Shares of Dick's Sporting Goods (NYSE:DKS) were down sharply after announcing second quarter 2017 results yesterday. After last year's sports merchandiser meltdown that saw the demise of Sports Authority and other competitors, investor optimism in Dick's prospects going forward is declining.
Q2 by the numbers
Dick's sales were up 9.6% year-over-year to $2.2 billion. Earnings per share came in at $1.03, matching the high end of guidance provided in the first quarter for a range of $0.98 to $1.03. That compares to earnings-per-share of $0.82 in the second quarter of 2016, a 26% increase.
Not too shabby, but the big news driving investors' reactions were same-store sales and a revision to the outlook for the rest of 2017. Same-store sales growth fell short at just 0.1% compared to management's expectations for 2% to 3%. The meager increase came from digital sales, which were up 19% from 2016.
For the full-year, earnings are expected to come in at $2.85 to $3.05, creating a bargain price-to-earnings ratio of 9.4 after the stock shed 23% and assuming the low end of guidance. The problem, though, is that guidance is a downgrade from the previously stated $3.59 to $3.69 per share. Why the about-face?
A roadmap for the rest of the year
CEO Ed Stack cited a difficult retail environment during the quarter, with hunting and athletic apparel under pressure. The company's online selling efforts are yielding results, but there is still the need to up the ante even after last year's big shakedown in the sporting goods industry. Stack explained:
By design, we will be more promotional and increase our marketing efforts for the remainder of the year, as we will aggressively protect our market share. We have updated our outlook to reflect these investments. We continue to believe retail disruption creates opportunities for us as we look long-term.
Stack further explained that based on consumer research, the perception is that Dick's Sporting Goods is not competitive on price. Thus, a best price guarantee program that will honor a cheaper competitor's pricing is being launched.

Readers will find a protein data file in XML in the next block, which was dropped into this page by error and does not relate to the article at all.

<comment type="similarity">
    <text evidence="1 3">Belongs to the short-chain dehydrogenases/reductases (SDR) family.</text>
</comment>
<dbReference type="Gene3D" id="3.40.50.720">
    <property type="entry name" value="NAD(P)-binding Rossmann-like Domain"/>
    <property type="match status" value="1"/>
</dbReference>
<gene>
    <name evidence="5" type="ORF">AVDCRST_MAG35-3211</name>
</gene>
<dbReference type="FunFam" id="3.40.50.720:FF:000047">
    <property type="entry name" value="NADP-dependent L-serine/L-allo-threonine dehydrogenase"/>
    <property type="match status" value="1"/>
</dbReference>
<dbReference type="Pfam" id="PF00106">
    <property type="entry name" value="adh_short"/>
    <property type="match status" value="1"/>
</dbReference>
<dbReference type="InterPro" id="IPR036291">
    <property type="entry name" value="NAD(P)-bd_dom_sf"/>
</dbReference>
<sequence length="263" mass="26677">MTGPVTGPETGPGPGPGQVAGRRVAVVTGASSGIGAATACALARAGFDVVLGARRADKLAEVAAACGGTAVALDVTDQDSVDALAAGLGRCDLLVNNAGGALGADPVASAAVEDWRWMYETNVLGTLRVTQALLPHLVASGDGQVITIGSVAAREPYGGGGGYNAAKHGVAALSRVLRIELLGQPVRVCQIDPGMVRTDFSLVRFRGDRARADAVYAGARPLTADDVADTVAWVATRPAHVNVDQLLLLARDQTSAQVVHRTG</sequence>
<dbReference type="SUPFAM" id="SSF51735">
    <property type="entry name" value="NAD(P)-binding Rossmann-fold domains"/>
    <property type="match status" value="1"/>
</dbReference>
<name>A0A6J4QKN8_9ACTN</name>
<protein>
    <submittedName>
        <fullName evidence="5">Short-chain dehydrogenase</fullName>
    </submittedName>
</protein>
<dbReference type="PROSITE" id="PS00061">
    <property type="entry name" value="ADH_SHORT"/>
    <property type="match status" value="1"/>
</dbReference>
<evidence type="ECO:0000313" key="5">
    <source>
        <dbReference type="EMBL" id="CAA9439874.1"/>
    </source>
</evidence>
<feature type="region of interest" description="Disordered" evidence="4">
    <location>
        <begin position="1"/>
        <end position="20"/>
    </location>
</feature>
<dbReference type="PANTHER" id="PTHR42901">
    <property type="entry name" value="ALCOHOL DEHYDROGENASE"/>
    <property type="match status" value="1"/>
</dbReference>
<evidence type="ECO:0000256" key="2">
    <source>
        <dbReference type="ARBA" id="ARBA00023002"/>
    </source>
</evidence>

Apparel sales, which have benefited in recent years from the "athleisure" trend are also under pressure as more companies enter the space and affect pricing. Even though it was stated that the company's private label apparel was up 7% year-over-year, Dick's expects to up its promotions in that category as well.
Even against a difficult retail industry backdrop, management believes opening new physical stores is still part of the overall strategy. Thirteen new stores were opened in the second quarter, bringing the total count to 704. Another 15 are in the works for the third quarter, which includes the conversion of an old Sports Authority location. Six of the company's Field & Stream stores are expected to open up adjacent to Dick's Sporting Goods stores as well.
All of these investments are adding up to the steep drop in expected profits compared to guidance from three months ago. It's worth noting, though, that full-year 2016 earnings per share were $2.56, so even the reduced outlook is still an 8% gain at the low end of expectations.
But the real concern is the risk of a prolonged period of reduced profits from discounting and continued weakness in same-store sales. In subsequent quarters, investors will need to see some signs that foot traffic is picking up in response to the new price matching program and sales initiatives. If not, Dick's stock may still have a ways to fall before bottoming out.